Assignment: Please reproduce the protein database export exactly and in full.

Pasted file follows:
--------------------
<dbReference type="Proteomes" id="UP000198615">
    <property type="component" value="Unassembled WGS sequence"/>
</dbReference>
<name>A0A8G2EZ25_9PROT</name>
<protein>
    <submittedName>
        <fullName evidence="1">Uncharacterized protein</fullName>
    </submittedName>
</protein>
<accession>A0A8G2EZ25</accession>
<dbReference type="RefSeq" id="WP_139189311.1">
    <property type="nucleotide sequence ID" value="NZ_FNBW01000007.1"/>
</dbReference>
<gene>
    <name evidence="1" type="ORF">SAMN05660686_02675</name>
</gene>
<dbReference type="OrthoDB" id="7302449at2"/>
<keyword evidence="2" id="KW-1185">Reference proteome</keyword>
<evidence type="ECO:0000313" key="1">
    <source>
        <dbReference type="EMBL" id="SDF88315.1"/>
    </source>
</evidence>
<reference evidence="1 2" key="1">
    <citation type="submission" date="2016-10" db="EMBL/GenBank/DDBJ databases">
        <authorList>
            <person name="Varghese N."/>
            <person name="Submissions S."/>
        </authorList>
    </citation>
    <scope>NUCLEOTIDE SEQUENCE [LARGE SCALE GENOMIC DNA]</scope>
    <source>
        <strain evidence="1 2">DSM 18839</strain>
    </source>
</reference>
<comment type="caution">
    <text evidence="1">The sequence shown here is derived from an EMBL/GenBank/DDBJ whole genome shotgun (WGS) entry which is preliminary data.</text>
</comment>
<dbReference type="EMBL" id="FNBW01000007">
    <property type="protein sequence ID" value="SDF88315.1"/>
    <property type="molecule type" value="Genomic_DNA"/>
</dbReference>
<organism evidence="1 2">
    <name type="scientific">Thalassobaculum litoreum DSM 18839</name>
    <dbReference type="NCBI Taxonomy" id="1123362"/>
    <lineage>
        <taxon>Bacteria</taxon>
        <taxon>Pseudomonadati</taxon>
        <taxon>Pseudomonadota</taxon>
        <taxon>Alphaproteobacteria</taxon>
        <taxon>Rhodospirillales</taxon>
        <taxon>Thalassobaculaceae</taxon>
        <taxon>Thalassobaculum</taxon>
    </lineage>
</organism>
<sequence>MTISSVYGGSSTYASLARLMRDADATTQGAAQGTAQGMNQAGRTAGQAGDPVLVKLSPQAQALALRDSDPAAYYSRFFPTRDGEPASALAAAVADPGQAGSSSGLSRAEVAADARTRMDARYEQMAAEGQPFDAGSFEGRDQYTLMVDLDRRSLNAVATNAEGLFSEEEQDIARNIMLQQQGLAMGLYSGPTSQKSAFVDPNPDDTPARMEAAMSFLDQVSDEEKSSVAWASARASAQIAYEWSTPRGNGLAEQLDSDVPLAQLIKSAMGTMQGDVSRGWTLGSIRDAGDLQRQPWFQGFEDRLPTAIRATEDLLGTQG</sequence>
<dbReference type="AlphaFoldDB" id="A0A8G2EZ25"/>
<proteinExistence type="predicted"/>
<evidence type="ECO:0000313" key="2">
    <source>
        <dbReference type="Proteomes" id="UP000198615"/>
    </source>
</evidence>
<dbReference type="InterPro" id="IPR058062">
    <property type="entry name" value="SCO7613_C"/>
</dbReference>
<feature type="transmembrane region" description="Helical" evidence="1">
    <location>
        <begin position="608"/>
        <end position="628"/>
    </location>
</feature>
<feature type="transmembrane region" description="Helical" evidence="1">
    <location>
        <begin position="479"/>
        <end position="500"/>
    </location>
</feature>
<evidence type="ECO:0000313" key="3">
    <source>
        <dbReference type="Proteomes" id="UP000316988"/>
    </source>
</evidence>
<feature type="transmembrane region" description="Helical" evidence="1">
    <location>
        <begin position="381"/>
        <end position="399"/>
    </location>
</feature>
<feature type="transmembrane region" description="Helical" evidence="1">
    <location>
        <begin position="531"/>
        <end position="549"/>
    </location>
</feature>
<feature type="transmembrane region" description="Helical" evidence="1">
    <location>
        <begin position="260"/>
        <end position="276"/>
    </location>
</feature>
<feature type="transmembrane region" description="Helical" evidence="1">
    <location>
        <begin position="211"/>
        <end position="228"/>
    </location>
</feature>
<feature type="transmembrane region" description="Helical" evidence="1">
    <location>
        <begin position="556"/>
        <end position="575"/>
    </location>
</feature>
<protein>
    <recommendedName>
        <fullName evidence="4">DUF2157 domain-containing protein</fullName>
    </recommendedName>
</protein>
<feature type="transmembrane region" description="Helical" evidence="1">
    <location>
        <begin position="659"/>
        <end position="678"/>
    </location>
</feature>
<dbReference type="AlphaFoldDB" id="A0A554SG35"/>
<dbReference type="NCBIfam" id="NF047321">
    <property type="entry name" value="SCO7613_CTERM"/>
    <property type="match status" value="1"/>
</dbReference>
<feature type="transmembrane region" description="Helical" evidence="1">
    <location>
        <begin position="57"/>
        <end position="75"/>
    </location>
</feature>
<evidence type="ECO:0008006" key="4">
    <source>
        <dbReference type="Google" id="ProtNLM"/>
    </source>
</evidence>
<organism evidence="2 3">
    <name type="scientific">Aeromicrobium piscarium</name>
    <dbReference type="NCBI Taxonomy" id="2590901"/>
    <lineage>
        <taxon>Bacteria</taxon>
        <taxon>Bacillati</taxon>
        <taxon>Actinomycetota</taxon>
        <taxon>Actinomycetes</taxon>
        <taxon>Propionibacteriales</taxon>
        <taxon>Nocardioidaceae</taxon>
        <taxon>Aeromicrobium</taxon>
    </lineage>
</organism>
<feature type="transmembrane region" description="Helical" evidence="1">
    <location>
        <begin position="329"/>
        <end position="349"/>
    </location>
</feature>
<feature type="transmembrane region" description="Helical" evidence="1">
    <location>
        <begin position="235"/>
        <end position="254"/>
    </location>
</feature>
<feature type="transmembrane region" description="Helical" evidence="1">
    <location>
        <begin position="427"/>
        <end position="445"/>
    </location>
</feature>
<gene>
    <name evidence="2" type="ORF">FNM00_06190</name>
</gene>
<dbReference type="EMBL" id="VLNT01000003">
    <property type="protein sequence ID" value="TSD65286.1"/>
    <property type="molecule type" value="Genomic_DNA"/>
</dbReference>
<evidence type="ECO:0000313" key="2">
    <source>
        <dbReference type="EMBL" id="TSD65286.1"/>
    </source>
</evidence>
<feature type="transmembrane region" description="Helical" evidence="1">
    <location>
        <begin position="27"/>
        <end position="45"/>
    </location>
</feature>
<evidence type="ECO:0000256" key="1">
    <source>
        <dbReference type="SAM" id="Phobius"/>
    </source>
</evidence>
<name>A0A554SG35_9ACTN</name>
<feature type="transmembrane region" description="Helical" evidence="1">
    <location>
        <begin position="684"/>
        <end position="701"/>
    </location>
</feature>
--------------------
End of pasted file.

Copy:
<dbReference type="Proteomes" id="UP000198615">
    <property type="component" value="Unassembled WGS sequence"/>
</dbReference>
<name>A0A8G2EZ25_9PROT</name>
<protein>
    <submittedName>
        <fullName evidence="1">Uncharacterized protein</fullName>
    </submittedName>
</protein>
<accession>A0A8G2EZ25</accession>
<dbReference type="RefSeq" id="WP_139189311.1">
    <property type="nucleotide sequence ID" value="NZ_FNBW01000007.1"/>
</dbReference>
<gene>
    <name evidence="1" type="ORF">SAMN05660686_02675</name>
</gene>
<dbReference type="OrthoDB" id="7302449at2"/>
<keyword evidence="2" id="KW-1185">Reference proteome</keyword>
<evidence type="ECO:0000313" key="1">
    <source>
        <dbReference type="EMBL" id="SDF88315.1"/>
    </source>
</evidence>
<reference evidence="1 2" key="1">
    <citation type="submission" date="2016-10" db="EMBL/GenBank/DDBJ databases">
        <authorList>
            <person name="Varghese N."/>
            <person name="Submissions S."/>
        </authorList>
    </citation>
    <scope>NUCLEOTIDE SEQUENCE [LARGE SCALE GENOMIC DNA]</scope>
    <source>
        <strain evidence="1 2">DSM 18839</strain>
    </source>
</reference>
<comment type="caution">
    <text evidence="1">The sequence shown here is derived from an EMBL/GenBank/DDBJ whole genome shotgun (WGS) entry which is preliminary data.</text>
</comment>
<dbReference type="EMBL" id="FNBW01000007">
    <property type="protein sequence ID" value="SDF88315.1"/>
    <property type="molecule type" value="Genomic_DNA"/>
</dbReference>
<organism evidence="1 2">
    <name type="scientific">Thalassobaculum litoreum DSM 18839</name>
    <dbReference type="NCBI Taxonomy" id="1123362"/>
    <lineage>
        <taxon>Bacteria</taxon>
        <taxon>Pseudomonadati</taxon>
        <taxon>Pseudomonadota</taxon>
        <taxon>Alphaproteobacteria</taxon>
        <taxon>Rhodospirillales</taxon>
        <taxon>Thalassobaculaceae</taxon>
        <taxon>Thalassobaculum</taxon>
    </lineage>
</organism>
<sequence>MTISSVYGGSSTYASLARLMRDADATTQGAAQGTAQGMNQAGRTAGQAGDPVLVKLSPQAQALALRDSDPAAYYSRFFPTRDGEPASALAAAVADPGQAGSSSGLSRAEVAADARTRMDARYEQMAAEGQPFDAGSFEGRDQYTLMVDLDRRSLNAVATNAEGLFSEEEQDIARNIMLQQQGLAMGLYSGPTSQKSAFVDPNPDDTPARMEAAMSFLDQVSDEEKSSVAWASARASAQIAYEWSTPRGNGLAEQLDSDVPLAQLIKSAMGTMQGDVSRGWTLGSIRDAGDLQRQPWFQGFEDRLPTAIRATEDLLGTQG</sequence>
<dbReference type="AlphaFoldDB" id="A0A8G2EZ25"/>
<proteinExistence type="predicted"/>
<evidence type="ECO:0000313" key="2">
    <source>
        <dbReference type="Proteomes" id="UP000198615"/>
    </source>
</evidence>
<dbReference type="InterPro" id="IPR058062">
    <property type="entry name" value="SCO7613_C"/>
</dbReference>
<feature type="transmembrane region" description="Helical" evidence="1">
    <location>
        <begin position="608"/>
        <end position="628"/>
    </location>
</feature>
<feature type="transmembrane region" description="Helical" evidence="1">
    <location>
        <begin position="479"/>
        <end position="500"/>
    </location>
</feature>
<evidence type="ECO:0000313" key="3">
    <source>
        <dbReference type="Proteomes" id="UP000316988"/>
    </source>
</evidence>
<feature type="transmembrane region" description="Helical" evidence="1">
    <location>
        <begin position="381"/>
        <end position="399"/>
    </location>
</feature>
<feature type="transmembrane region" description="Helical" evidence="1">
    <location>
        <begin position="531"/>
        <end position="549"/>
    </location>
</feature>
<feature type="transmembrane region" description="Helical" evidence="1">
    <location>
        <begin position="260"/>
        <end position="276"/>
    </location>
</feature>
<feature type="transmembrane region" description="Helical" evidence="1">
    <location>
        <begin position="211"/>
        <end position="228"/>
    </location>
</feature>
<feature type="transmembrane region" description="Helical" evidence="1">
    <location>
        <begin position="556"/>
        <end position="575"/>
    </location>
</feature>
<protein>
    <recommendedName>
        <fullName evidence="4">DUF2157 domain-containing protein</fullName>
    </recommendedName>
</protein>
<feature type="transmembrane region" description="Helical" evidence="1">
    <location>
        <begin position="659"/>
        <end position="678"/>
    </location>
</feature>
<dbReference type="AlphaFoldDB" id="A0A554SG35"/>
<dbReference type="NCBIfam" id="NF047321">
    <property type="entry name" value="SCO7613_CTERM"/>
    <property type="match status" value="1"/>
</dbReference>
<feature type="transmembrane region" description="Helical" evidence="1">
    <location>
        <begin position="57"/>
        <end position="75"/>
    </location>
</feature>
<evidence type="ECO:0008006" key="4">
    <source>
        <dbReference type="Google" id="ProtNLM"/>
    </source>
</evidence>
<organism evidence="2 3">
    <name type="scientific">Aeromicrobium piscarium</name>
    <dbReference type="NCBI Taxonomy" id="2590901"/>
    <lineage>
        <taxon>Bacteria</taxon>
        <taxon>Bacillati</taxon>
        <taxon>Actinomycetota</taxon>
        <taxon>Actinomycetes</taxon>
        <taxon>Propionibacteriales</taxon>
        <taxon>Nocardioidaceae</taxon>
        <taxon>Aeromicrobium</taxon>
    </lineage>
</organism>
<feature type="transmembrane region" description="Helical" evidence="1">
    <location>
        <begin position="329"/>
        <end position="349"/>
    </location>
</feature>
<feature type="transmembrane region" description="Helical" evidence="1">
    <location>
        <begin position="235"/>
        <end position="254"/>
    </location>
</feature>
<feature type="transmembrane region" description="Helical" evidence="1">
    <location>
        <begin position="427"/>
        <end position="445"/>
    </location>
</feature>
<gene>
    <name evidence="2" type="ORF">FNM00_06190</name>
</gene>
<dbReference type="EMBL" id="VLNT01000003">
    <property type="protein sequence ID" value="TSD65286.1"/>
    <property type="molecule type" value="Genomic_DNA"/>
</dbReference>
<evidence type="ECO:0000313" key="2">
    <source>
        <dbReference type="EMBL" id="TSD65286.1"/>
    </source>
</evidence>
<feature type="transmembrane region" description="Helical" evidence="1">
    <location>
        <begin position="27"/>
        <end position="45"/>
    </location>
</feature>
<evidence type="ECO:0000256" key="1">
    <source>
        <dbReference type="SAM" id="Phobius"/>
    </source>
</evidence>
<name>A0A554SG35_9ACTN</name>
<feature type="transmembrane region" description="Helical" evidence="1">
    <location>
        <begin position="684"/>
        <end position="701"/>
    </location>
</feature>